Syria: The World’s War – BBC 2

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Thank you to BBC 2 for showing both this and the programme on Burma/Myanmar which was on on Sunday night.  We get 24/7 news coverage these days, but we don’t get that many programmes looking at major current issues over a period of time, rather than just looking at what’s happened that day.  Well, as ever, it’s all going on in the Middle East at the moment – in addition to the wars in Syria and Yemen, neither of them showing much sign of ending, Hezbollah are stirring up trouble in Lebanon, Iran and Israel are at each other’s throats, two million people are displaced in Iraq, and over fifty people have just been killed in clashes on the border between Israel and Gaza.  The war in Yemen is sadly being largely ignored in the West.  That’s not true of the war in Syria, but is it “the world’s war”?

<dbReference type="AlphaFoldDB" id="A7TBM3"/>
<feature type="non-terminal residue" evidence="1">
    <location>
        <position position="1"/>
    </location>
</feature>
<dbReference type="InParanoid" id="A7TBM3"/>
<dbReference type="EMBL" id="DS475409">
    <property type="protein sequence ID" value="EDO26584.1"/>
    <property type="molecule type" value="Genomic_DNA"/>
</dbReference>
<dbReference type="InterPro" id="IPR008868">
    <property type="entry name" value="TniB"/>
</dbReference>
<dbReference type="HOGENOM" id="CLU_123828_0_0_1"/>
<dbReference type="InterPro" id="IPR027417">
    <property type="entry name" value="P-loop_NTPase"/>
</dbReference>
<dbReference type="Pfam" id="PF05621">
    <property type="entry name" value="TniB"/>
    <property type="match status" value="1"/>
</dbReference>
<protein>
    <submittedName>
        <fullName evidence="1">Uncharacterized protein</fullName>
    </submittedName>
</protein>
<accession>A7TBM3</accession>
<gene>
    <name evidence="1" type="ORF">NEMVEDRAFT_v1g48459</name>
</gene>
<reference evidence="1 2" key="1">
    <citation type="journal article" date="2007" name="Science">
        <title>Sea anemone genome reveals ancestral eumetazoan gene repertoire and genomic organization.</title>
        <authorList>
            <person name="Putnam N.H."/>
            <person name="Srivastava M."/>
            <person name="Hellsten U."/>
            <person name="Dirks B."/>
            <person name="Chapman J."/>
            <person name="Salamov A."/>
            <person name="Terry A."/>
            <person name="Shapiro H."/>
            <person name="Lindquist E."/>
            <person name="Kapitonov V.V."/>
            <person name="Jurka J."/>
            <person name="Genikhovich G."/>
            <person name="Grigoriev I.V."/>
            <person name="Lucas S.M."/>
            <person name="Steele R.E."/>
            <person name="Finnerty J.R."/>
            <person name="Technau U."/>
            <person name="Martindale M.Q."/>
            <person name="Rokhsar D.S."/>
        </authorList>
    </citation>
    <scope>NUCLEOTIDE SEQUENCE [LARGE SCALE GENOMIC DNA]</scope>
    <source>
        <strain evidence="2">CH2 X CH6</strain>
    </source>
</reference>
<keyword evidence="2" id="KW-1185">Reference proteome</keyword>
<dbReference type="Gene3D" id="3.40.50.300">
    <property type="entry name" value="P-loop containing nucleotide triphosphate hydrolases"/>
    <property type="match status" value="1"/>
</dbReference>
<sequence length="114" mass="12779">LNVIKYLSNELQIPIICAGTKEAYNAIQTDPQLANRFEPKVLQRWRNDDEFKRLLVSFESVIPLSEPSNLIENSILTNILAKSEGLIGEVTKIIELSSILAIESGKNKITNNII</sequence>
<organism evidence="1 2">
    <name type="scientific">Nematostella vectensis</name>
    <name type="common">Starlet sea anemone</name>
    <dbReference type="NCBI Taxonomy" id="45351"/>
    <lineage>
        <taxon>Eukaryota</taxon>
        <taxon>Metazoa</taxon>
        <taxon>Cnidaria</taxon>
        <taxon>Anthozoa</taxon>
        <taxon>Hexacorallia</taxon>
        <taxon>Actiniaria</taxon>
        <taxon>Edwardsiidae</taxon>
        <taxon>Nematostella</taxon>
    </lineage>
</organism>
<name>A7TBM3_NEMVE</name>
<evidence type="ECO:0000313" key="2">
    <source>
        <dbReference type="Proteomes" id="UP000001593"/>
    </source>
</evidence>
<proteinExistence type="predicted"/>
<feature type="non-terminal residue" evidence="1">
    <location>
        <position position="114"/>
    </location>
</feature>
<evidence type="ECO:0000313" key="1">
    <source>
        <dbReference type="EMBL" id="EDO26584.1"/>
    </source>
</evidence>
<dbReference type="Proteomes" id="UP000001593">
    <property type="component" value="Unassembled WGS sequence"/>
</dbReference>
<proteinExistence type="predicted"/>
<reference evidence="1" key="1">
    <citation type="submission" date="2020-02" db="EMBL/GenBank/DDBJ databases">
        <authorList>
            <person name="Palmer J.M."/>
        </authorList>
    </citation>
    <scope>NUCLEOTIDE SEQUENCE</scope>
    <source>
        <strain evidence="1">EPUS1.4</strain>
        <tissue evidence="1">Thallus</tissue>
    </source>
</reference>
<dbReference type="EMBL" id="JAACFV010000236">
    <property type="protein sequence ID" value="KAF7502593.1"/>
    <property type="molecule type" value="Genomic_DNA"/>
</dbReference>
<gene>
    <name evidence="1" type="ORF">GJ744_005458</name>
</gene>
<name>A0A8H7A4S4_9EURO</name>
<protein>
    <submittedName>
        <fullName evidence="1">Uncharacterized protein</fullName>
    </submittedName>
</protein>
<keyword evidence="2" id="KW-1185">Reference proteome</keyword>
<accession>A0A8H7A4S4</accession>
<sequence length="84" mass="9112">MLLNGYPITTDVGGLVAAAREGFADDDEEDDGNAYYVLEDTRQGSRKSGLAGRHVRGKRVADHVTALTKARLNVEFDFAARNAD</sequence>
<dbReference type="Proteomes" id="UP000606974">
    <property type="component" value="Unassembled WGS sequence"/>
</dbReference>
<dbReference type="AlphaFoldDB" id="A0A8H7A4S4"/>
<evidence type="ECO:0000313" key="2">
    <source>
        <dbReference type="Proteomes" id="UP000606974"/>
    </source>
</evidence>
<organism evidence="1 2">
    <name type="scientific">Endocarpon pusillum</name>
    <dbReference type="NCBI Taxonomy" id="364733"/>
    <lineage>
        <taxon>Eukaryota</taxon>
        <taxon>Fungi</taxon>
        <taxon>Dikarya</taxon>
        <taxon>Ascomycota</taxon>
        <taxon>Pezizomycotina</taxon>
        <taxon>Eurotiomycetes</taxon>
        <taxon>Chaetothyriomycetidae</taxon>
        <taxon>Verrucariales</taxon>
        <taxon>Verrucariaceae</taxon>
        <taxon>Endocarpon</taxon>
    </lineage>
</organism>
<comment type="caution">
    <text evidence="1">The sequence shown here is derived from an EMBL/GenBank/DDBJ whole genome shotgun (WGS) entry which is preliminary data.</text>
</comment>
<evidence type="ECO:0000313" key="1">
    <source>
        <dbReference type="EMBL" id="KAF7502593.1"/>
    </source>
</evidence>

I don’t really know why the BBC chose that title for these two programmes, because there was very little in it about the impact on neighbouring countries, and not as much as I was expecting about outside intervention. Well, there were numerous mentions of Russia – the BBC isn’t very keen on Russia – and several of Iran, and a lot of talk about America, but Turkey, the one country which has actually barged into Syria, was largely ignored.  That was fair enough, because the programme was supposed to be about Syria, but it made the choice of title a bit daft.  More frustratingly, there was very little historical background information in it either.  The argument, insofar as there was one, was that the war was purely about Bashar al-Assad and his regime’s fight for survival.  And that’s a bit too simplistic, really.